By Carolyn Bossmann
“Hello,” the latest hit from British crooner Adele Laurie Blue Adkins, (aka Adele) premiered Oct. 22 and sold 1.1 million copies in the U.S. during its first week. It has already become a song that you can’t escape and don’t really want to.
With the huge success of the first single from her much-anticipated third album “25,” the first in three years, many critics say Adele is in place to save the struggling music industry. But the record companies don’t need a hero. The executives of these companies just need to realize they’re facing a new challenge: stepping away from the ’90s mentality of physical album sales. The industry has to learn to adapt to its consumers with today’s everchanging technological landscape.
More and more music listeners have turned to streaming services to listen to music, and some have taken to illegally downloading tunes. The music industry of decades past is beyond salvation, and with the way average music listeners are getting their music, there’s no going back.
When Adele’s sophomore album “21” was released in February 2011, the digital album sales were so high it almost seemed she could singlehandedly bring the music industry out of its funk. Some music writers have even dubbed the impact of her record sales the “Adele factor.”
“21” has sold more than 11 million copies in the U.S. alone, according to the Recording Industry Association of America. And the “Adele factor” is expected to continue with the release of her highly anticipated album “25.” The first single released, “Hello,” has hundreds of millions of views on YouTube and music industry critics have already begun hailing Adele as the savior of the music industry.
But not everyone is ready for the shift from CD shop to web browser. Taylor Swift took a stand against streaming services in 2014 by removing her music from Spotify, according to rollingstone.com.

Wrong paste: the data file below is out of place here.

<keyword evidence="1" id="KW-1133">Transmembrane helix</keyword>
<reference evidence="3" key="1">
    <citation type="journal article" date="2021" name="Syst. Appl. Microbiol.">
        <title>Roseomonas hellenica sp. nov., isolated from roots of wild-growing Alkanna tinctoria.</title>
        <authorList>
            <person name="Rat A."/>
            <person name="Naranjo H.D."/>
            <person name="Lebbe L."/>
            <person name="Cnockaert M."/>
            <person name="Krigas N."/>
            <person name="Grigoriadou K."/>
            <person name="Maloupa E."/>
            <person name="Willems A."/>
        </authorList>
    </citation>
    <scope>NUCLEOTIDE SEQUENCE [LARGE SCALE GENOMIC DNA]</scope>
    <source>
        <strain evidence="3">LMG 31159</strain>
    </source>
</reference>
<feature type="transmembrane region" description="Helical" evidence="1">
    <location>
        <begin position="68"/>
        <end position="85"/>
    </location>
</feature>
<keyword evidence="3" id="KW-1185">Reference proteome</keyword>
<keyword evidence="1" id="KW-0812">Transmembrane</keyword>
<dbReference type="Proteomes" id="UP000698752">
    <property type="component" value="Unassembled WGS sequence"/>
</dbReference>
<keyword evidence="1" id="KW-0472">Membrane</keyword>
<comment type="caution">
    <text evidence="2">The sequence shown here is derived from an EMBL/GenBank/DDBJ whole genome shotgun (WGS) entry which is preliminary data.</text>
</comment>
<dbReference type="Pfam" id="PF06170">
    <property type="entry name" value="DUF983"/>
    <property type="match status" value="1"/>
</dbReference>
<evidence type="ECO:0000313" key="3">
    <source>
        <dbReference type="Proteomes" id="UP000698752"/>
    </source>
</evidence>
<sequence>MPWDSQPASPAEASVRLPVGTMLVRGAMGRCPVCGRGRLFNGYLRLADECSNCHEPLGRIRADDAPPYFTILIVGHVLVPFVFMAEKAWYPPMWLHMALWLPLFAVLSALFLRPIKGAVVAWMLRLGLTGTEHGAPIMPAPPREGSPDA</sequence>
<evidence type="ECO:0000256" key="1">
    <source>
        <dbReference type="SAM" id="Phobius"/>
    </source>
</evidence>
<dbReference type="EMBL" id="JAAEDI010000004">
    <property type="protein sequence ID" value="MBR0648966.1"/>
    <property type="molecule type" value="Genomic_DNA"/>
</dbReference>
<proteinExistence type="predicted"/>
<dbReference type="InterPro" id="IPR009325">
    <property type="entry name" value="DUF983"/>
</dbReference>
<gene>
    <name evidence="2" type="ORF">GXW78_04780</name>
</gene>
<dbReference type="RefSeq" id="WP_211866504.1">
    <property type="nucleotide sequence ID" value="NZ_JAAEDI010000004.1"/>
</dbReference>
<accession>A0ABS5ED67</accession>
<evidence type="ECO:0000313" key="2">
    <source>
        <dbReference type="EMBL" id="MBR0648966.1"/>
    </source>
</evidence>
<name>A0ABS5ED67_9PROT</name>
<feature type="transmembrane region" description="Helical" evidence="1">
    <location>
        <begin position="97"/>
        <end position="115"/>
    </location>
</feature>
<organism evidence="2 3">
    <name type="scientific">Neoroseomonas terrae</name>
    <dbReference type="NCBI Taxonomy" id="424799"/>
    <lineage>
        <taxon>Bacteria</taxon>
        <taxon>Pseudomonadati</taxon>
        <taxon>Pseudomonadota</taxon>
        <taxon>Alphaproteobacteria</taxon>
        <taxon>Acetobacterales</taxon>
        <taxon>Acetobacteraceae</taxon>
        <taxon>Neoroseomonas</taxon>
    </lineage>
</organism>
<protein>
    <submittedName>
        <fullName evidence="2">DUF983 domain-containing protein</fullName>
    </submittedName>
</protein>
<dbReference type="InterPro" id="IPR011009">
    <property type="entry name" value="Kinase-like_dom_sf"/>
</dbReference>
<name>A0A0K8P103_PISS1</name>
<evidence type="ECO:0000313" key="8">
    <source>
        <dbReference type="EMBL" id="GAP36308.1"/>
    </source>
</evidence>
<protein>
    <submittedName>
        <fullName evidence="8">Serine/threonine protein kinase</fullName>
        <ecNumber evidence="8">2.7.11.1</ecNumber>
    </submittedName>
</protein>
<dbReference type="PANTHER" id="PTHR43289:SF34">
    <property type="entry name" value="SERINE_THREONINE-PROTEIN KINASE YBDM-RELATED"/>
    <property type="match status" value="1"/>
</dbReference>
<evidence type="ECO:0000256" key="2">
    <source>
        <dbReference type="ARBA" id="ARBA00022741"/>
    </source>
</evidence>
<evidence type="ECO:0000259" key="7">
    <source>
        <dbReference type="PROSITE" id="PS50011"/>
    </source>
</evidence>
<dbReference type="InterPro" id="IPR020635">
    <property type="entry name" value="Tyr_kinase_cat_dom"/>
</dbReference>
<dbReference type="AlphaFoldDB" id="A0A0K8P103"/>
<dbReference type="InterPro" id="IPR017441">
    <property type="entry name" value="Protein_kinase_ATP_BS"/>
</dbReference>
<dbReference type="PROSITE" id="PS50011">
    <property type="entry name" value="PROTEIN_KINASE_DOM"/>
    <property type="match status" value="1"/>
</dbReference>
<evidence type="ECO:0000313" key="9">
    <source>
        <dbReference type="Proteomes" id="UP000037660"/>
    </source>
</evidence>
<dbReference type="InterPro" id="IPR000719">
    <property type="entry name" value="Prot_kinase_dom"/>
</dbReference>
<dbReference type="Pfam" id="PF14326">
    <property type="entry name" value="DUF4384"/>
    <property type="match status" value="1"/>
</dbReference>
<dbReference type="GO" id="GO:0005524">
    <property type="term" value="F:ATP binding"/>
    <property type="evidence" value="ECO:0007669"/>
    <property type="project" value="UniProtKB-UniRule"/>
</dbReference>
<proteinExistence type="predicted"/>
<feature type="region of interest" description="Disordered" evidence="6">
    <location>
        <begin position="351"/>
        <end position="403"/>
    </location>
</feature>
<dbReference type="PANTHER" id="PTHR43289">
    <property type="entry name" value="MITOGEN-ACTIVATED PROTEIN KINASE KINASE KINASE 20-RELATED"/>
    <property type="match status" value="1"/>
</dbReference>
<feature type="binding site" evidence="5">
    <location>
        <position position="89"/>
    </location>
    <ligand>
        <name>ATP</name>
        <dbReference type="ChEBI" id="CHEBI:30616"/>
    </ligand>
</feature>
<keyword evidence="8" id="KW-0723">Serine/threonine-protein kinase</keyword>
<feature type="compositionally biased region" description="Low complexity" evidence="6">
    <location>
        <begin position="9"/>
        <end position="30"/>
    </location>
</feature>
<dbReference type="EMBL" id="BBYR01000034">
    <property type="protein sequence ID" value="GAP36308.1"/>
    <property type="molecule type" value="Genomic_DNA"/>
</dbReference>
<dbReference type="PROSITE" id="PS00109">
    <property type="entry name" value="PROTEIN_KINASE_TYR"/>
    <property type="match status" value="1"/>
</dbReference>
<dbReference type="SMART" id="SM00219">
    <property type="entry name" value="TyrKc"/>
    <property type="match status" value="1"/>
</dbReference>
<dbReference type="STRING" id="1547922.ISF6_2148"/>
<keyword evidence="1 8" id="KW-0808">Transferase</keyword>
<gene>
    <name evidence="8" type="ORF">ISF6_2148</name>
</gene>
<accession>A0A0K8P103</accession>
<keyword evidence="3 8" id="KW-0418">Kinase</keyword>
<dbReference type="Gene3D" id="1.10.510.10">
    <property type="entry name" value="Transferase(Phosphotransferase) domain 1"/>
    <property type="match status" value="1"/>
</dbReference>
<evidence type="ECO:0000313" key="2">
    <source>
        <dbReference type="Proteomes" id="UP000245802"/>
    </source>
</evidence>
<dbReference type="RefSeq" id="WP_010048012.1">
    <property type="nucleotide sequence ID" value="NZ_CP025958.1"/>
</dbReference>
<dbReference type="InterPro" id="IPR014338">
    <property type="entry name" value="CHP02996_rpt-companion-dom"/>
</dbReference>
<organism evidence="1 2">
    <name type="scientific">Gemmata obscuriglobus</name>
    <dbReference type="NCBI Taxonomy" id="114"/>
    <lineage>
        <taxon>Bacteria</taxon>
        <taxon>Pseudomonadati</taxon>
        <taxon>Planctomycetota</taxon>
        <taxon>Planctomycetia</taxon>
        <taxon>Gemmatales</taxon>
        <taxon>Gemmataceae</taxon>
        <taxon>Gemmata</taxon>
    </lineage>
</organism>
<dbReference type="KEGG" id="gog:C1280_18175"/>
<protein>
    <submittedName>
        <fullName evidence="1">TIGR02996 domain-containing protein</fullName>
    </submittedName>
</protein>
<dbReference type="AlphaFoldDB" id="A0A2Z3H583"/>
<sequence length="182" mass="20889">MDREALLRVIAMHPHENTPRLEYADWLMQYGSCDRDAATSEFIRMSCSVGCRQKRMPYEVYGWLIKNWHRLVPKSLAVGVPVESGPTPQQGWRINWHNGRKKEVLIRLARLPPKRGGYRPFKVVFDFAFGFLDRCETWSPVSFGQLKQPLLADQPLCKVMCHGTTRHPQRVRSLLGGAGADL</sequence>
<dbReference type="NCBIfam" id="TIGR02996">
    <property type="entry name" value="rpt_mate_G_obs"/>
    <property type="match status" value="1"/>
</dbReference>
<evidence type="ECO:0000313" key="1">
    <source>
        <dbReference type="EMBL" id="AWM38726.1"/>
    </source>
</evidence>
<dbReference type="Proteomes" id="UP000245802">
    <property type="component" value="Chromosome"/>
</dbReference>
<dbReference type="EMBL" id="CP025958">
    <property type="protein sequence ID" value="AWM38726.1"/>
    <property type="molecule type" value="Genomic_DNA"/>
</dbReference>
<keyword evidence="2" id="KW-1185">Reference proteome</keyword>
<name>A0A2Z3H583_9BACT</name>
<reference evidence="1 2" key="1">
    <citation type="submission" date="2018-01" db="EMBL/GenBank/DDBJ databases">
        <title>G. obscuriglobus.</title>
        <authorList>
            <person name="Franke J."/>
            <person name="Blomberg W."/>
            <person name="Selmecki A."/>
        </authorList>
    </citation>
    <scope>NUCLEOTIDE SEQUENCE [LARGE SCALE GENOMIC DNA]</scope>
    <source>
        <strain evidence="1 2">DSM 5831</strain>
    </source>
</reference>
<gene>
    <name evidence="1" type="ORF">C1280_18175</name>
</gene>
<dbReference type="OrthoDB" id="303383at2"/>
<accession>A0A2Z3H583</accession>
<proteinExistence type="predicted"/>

“It’s my opinion that music should not be free, and my prediction is that individual artists and their labels will someday decide what an album’s price point is,” Swift wrote in an opinion piece for The Wall Street Journal about her concern for artists being paid fairly for their music. “I hope they don’t underestimate themselves or undervalue their art.”
The problem with her argument is her audience isn’t forced to buy her album to listen to her music, whether it is on Spotify or not. In this day and age, where electronic media is shared and uploaded on the Internet thousands of times a day, it’s hard for an artist with as large a pop culture impact as Swift to avoid having her music being downloaded or streamed for free. But Swift is right about one thing: streaming services like Spotify hardly compensate musicians.
There’s a breakdown of how artists are paid, depending on where they sell their music, whether they tour, what merchandise they sell, what products they endorse, and the list goes on.
However, musicians don’t really profit from streaming services. Most artists make their money from tours. “Rights holders generally make between $0.006 and $0.0084 per stream,” according to buzzfeed. com. That total amount is divided among the record companies and then finally trickles down to the artists themselves.
Swift is fighting a losing battle, and Adele has somehow found herself in the middle of it. It’s highly doubtful music sales will ever have any kind of significant rise because consumers have discovered ways to get all the music they want without paying a dollar.
Streaming services provide an extensive song selection and cheap prices, and they often also have basic plans that are free. If listeners decide they don’t want to go that route, there are ridiculous amounts of ways for them to get their music, legally, or otherwise.
Adele won’t save the music industry because it doesn’t need to be saved. It’s changing as far as how music listeners use different platforms to get the music they want. What Adele is doing is helping the music industry adapt from the way they have always done things to a new way of doing them.
Adele sells a lot of albums, but she also knows how to make great music videos that bring listeners to YouTube instead of just to iTunes. Her YouTube video for “Hello” was the first music video to be shot completely with IMAX cameras, according to variety.com.
Music artists and the music industry aren’t going anywhere. Instead of thinking of the music industry as the Titanic, think of it as a pair of those sneaker/roller skate shoes, Heelys. Heelys are adaptable to both walking and wheeling around. Going from walking to skating can be difficult, but once you get the hang of it, it’s second nature.